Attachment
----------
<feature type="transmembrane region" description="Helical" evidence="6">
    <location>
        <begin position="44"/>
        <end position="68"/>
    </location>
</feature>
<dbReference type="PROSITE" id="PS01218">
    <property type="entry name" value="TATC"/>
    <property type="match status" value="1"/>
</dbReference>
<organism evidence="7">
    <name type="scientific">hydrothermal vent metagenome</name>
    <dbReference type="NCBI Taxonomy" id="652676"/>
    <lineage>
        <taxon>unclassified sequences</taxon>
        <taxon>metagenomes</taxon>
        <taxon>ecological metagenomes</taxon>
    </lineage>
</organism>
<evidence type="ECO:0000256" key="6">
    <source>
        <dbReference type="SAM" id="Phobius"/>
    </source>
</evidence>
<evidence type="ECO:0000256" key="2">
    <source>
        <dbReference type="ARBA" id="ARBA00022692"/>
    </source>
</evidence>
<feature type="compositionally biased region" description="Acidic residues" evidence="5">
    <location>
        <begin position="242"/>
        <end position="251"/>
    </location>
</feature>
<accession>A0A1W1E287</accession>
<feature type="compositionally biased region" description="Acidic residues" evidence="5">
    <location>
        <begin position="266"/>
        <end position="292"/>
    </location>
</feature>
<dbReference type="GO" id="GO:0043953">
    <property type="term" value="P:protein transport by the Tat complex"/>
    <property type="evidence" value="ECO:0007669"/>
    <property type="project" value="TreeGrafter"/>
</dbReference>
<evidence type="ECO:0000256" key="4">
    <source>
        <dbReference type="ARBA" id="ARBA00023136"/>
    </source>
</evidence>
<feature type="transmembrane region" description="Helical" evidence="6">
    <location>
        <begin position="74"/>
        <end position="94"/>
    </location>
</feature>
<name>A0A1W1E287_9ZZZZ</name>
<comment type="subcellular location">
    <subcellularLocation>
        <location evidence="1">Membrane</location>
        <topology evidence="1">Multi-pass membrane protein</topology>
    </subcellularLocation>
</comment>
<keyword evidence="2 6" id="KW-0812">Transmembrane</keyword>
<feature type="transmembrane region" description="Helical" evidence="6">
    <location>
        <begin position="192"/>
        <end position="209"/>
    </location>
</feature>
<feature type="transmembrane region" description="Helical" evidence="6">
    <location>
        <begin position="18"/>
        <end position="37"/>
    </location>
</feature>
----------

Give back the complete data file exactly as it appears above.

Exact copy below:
<feature type="transmembrane region" description="Helical" evidence="6">
    <location>
        <begin position="44"/>
        <end position="68"/>
    </location>
</feature>
<dbReference type="PROSITE" id="PS01218">
    <property type="entry name" value="TATC"/>
    <property type="match status" value="1"/>
</dbReference>
<organism evidence="7">
    <name type="scientific">hydrothermal vent metagenome</name>
    <dbReference type="NCBI Taxonomy" id="652676"/>
    <lineage>
        <taxon>unclassified sequences</taxon>
        <taxon>metagenomes</taxon>
        <taxon>ecological metagenomes</taxon>
    </lineage>
</organism>
<evidence type="ECO:0000256" key="6">
    <source>
        <dbReference type="SAM" id="Phobius"/>
    </source>
</evidence>
<evidence type="ECO:0000256" key="2">
    <source>
        <dbReference type="ARBA" id="ARBA00022692"/>
    </source>
</evidence>
<feature type="compositionally biased region" description="Acidic residues" evidence="5">
    <location>
        <begin position="242"/>
        <end position="251"/>
    </location>
</feature>
<accession>A0A1W1E287</accession>
<feature type="compositionally biased region" description="Acidic residues" evidence="5">
    <location>
        <begin position="266"/>
        <end position="292"/>
    </location>
</feature>
<dbReference type="GO" id="GO:0043953">
    <property type="term" value="P:protein transport by the Tat complex"/>
    <property type="evidence" value="ECO:0007669"/>
    <property type="project" value="TreeGrafter"/>
</dbReference>
<evidence type="ECO:0000256" key="4">
    <source>
        <dbReference type="ARBA" id="ARBA00023136"/>
    </source>
</evidence>
<feature type="transmembrane region" description="Helical" evidence="6">
    <location>
        <begin position="74"/>
        <end position="94"/>
    </location>
</feature>
<name>A0A1W1E287_9ZZZZ</name>
<comment type="subcellular location">
    <subcellularLocation>
        <location evidence="1">Membrane</location>
        <topology evidence="1">Multi-pass membrane protein</topology>
    </subcellularLocation>
</comment>
<keyword evidence="2 6" id="KW-0812">Transmembrane</keyword>
<feature type="transmembrane region" description="Helical" evidence="6">
    <location>
        <begin position="192"/>
        <end position="209"/>
    </location>
</feature>
<feature type="transmembrane region" description="Helical" evidence="6">
    <location>
        <begin position="18"/>
        <end position="37"/>
    </location>
</feature>